Medal counts for individual countries from the Sydney 2000 to London 2012 Olympics have been predicted relatively accurately, using just a small number of demographic and economic characteristics.
The Australian Olympic team chef de mission, Kitty Chiller, has said she genuinely believes Australia could increase its medal haul from 35 in the London Olympics to 45 in Rio, including doubling the number of gold medals from eight to 16. But can countries really increase Olympic medal counts at will?
The new field of Olympics forecasting says the answer is a resounding no. Medal counts for individual countries from the Sydney 2000 to London 2012 Olympics have been predicted relatively accurately, using just a small number of demographic and economic characteristics, such as population size and GDP per capita.
Country rankings on those measures don’t vary much over time, meaning Olympic medal rankings are likely to stay much the same as well. Indeed, forecasts of Olympic performances for most major medal-winning countries based on their characteristics have been quite close to actual medal counts.
An early influential set of forecasts used just three variables to predict medal counts. For the 2000 Sydney Olympics, these predicted that Australia would win 52 to 57 medals, compared with an actual tally of 58 medals. The US was predicted to win 97 to 102 medals and won 92. New Zealand was supposed to win five medals against an actual count of four.
What, then, are the three variables that can make such a precise prediction of a country’s Olympic medal count?
Three important factors
The first variable is population size. If natural athletic talent is uniformly distributed over the world’s population, then it follows that larger countries will have more athletes with the greatest natural ability.
The second variable is GDP per capita. In countries with higher GDP per capita, the population is likely to have more leisure time to devote to sports and there will be better infrastructure and more funding for training elite athletes.
The third variable is whether a country is the host of the Olympics. Being the host has been associated with a strong positive effect on a country’s medal count (in the Olympics before and after hosting, as well as at the Games hosted).
Host countries spend more on preparing their athletes for the Olympics. The home crowd, familiarity with competition venues and favouritism by umpires also play a role.
Four Olympics on from the 2000 Sydney Games, the approach to forecasting medal counts has been refined – mainly by finding some extra variables that explain a country’s Olympic performance.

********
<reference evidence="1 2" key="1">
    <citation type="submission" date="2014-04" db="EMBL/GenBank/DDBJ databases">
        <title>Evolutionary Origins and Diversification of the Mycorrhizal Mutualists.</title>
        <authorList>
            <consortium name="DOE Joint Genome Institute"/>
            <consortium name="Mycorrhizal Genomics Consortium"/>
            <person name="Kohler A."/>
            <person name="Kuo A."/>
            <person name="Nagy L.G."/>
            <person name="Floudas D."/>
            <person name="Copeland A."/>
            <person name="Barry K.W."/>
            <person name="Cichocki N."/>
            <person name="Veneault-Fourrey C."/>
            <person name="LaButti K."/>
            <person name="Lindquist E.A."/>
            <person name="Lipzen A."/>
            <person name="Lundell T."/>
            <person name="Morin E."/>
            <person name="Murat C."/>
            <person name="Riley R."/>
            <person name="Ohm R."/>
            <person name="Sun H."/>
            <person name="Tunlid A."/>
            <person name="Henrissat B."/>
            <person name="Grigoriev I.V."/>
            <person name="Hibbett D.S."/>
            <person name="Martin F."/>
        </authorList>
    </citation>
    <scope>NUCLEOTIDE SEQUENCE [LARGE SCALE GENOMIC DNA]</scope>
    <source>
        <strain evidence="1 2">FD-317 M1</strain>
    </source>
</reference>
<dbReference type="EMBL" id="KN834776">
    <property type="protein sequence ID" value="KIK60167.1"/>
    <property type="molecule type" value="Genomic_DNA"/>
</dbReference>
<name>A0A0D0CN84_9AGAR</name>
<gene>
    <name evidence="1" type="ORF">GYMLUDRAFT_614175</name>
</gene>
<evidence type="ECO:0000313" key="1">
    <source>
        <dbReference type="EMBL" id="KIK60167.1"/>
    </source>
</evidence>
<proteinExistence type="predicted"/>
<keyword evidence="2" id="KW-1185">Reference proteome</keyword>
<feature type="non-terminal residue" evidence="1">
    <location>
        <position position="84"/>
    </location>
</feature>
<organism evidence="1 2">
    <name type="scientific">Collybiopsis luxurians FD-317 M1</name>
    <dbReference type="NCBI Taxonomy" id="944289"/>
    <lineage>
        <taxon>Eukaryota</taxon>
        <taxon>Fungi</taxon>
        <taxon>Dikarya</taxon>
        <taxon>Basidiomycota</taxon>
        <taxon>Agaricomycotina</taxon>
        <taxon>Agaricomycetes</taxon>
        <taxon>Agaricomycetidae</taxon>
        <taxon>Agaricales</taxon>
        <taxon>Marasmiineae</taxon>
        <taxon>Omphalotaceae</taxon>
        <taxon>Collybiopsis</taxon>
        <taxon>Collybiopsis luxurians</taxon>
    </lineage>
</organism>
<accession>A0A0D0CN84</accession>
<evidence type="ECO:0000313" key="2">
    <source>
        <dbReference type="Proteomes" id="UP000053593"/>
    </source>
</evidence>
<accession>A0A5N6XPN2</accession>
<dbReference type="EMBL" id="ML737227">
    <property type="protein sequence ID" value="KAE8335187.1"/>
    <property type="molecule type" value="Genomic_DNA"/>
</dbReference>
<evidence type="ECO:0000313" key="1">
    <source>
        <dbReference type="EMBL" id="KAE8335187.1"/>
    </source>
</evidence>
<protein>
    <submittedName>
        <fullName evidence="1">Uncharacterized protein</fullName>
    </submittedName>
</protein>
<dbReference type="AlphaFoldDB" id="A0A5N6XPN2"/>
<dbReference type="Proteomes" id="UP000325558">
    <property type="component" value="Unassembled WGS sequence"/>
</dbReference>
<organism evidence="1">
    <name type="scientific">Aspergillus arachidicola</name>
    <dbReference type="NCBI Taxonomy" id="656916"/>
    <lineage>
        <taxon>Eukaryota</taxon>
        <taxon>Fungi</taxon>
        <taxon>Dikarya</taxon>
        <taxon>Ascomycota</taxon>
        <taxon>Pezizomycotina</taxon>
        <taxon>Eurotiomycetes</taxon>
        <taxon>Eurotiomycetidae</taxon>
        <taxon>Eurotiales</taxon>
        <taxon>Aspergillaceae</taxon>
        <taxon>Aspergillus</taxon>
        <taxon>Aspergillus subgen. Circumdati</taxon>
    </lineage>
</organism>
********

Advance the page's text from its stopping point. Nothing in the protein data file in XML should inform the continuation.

Knowing whether a country has a communist government matters because those countries tend to spend more on elite sports. Countries that have higher female participation in elite sports also tend to win more medals.
A study published in early June applied a refined method of forecasting to the Rio Olympics. To test the validity of their method, the researchers began by forecasting medal counts at the London Olympics and comparing their results to actual counts.
They predicted the US should have won 105 medals, compared to its actual count of 103 medals, and the UK 60 medals against its actual tally of 65. For most other countries, the method did a similarly good job of forecasting. One country where the method didn’t do such a good job was Russia, which was forecast to have won 47 medals but actually won 65 medals.
So what of the Rio Olympics? The researchers have predicted the US will be number one on the medal table, with 98 medals. China is forecast to be second with 84 medals, and Russia third with 77 medals. The UK is said to be fourth with 62 medals.
Australia is forecast to come in at equal-seventh place with 33 medals. This suggests that the structural factors that determine Olympic performance will make it difficult to achieve Kitty Chiller’s goal.
As the host country, Brazil is predicted to improve the most, increasing from 17 to 33 medals to draw level with Australia on the medal table.
There’s one big caveat to these predictions: they were made assuming a full Russian team at the Rio games. With fewer Russian athletes competing, other countries will have the opportunity to snag more medals, potentially throwing off the predicted results.
It’s important to note that there is nothing in Olympic forecasting that refutes the role of the talent, dedication and the effort of individual athletes in explaining their Olympic success.
What the science of medal forecasting shows is that the distribution of talent differs between countries; and that the scope to realise the potential of that talent depends on a particular country’s level of income and culture. These factors will play a strong role in determining who wins the Rio Olympic medal count.
Jeff Borland is a professor of Economics at the University of Melbourne.